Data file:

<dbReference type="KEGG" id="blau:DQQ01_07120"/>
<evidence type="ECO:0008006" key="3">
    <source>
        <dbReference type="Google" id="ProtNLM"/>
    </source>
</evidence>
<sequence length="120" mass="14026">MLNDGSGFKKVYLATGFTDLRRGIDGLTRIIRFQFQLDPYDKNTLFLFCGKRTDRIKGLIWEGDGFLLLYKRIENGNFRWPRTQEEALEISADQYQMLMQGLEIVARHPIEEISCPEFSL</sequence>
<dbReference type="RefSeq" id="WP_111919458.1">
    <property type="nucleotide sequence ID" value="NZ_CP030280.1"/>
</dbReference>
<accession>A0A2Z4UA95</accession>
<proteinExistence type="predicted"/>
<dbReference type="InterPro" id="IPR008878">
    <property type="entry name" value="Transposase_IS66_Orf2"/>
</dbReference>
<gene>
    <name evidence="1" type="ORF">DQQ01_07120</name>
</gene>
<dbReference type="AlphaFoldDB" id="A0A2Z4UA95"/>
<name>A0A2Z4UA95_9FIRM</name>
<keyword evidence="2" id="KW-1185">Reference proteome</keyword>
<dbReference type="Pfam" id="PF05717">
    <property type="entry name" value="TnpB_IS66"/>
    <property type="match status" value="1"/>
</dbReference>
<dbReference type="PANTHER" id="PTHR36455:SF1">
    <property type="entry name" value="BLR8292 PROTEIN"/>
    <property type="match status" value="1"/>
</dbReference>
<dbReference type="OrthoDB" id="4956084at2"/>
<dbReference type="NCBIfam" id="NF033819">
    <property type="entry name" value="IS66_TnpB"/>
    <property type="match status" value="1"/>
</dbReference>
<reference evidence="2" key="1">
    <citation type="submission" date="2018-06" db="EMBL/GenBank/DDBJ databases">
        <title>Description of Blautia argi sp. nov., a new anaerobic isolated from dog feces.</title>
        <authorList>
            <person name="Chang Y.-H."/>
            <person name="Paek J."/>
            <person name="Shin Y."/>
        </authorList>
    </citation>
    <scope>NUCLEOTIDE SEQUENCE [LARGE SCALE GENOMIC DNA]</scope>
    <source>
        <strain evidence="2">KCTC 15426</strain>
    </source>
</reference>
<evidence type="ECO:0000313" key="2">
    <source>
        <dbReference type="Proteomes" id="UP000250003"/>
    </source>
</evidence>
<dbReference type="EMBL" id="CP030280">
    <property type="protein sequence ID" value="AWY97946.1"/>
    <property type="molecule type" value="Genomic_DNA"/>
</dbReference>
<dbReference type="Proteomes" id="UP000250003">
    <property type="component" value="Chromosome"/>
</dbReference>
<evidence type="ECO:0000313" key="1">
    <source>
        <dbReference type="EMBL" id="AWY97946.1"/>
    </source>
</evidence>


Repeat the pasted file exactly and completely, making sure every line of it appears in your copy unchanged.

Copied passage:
<dbReference type="KEGG" id="blau:DQQ01_07120"/>
<evidence type="ECO:0008006" key="3">
    <source>
        <dbReference type="Google" id="ProtNLM"/>
    </source>
</evidence>
<sequence length="120" mass="14026">MLNDGSGFKKVYLATGFTDLRRGIDGLTRIIRFQFQLDPYDKNTLFLFCGKRTDRIKGLIWEGDGFLLLYKRIENGNFRWPRTQEEALEISADQYQMLMQGLEIVARHPIEEISCPEFSL</sequence>
<dbReference type="RefSeq" id="WP_111919458.1">
    <property type="nucleotide sequence ID" value="NZ_CP030280.1"/>
</dbReference>
<accession>A0A2Z4UA95</accession>
<proteinExistence type="predicted"/>
<dbReference type="InterPro" id="IPR008878">
    <property type="entry name" value="Transposase_IS66_Orf2"/>
</dbReference>
<gene>
    <name evidence="1" type="ORF">DQQ01_07120</name>
</gene>
<dbReference type="AlphaFoldDB" id="A0A2Z4UA95"/>
<name>A0A2Z4UA95_9FIRM</name>
<keyword evidence="2" id="KW-1185">Reference proteome</keyword>
<dbReference type="Pfam" id="PF05717">
    <property type="entry name" value="TnpB_IS66"/>
    <property type="match status" value="1"/>
</dbReference>
<dbReference type="PANTHER" id="PTHR36455:SF1">
    <property type="entry name" value="BLR8292 PROTEIN"/>
    <property type="match status" value="1"/>
</dbReference>
<dbReference type="OrthoDB" id="4956084at2"/>
<dbReference type="NCBIfam" id="NF033819">
    <property type="entry name" value="IS66_TnpB"/>
    <property type="match status" value="1"/>
</dbReference>
<reference evidence="2" key="1">
    <citation type="submission" date="2018-06" db="EMBL/GenBank/DDBJ databases">
        <title>Description of Blautia argi sp. nov., a new anaerobic isolated from dog feces.</title>
        <authorList>
            <person name="Chang Y.-H."/>
            <person name="Paek J."/>
            <person name="Shin Y."/>
        </authorList>
    </citation>
    <scope>NUCLEOTIDE SEQUENCE [LARGE SCALE GENOMIC DNA]</scope>
    <source>
        <strain evidence="2">KCTC 15426</strain>
    </source>
</reference>
<evidence type="ECO:0000313" key="2">
    <source>
        <dbReference type="Proteomes" id="UP000250003"/>
    </source>
</evidence>
<dbReference type="EMBL" id="CP030280">
    <property type="protein sequence ID" value="AWY97946.1"/>
    <property type="molecule type" value="Genomic_DNA"/>
</dbReference>
<dbReference type="Proteomes" id="UP000250003">
    <property type="component" value="Chromosome"/>
</dbReference>
<evidence type="ECO:0000313" key="1">
    <source>
        <dbReference type="EMBL" id="AWY97946.1"/>
    </source>
</evidence>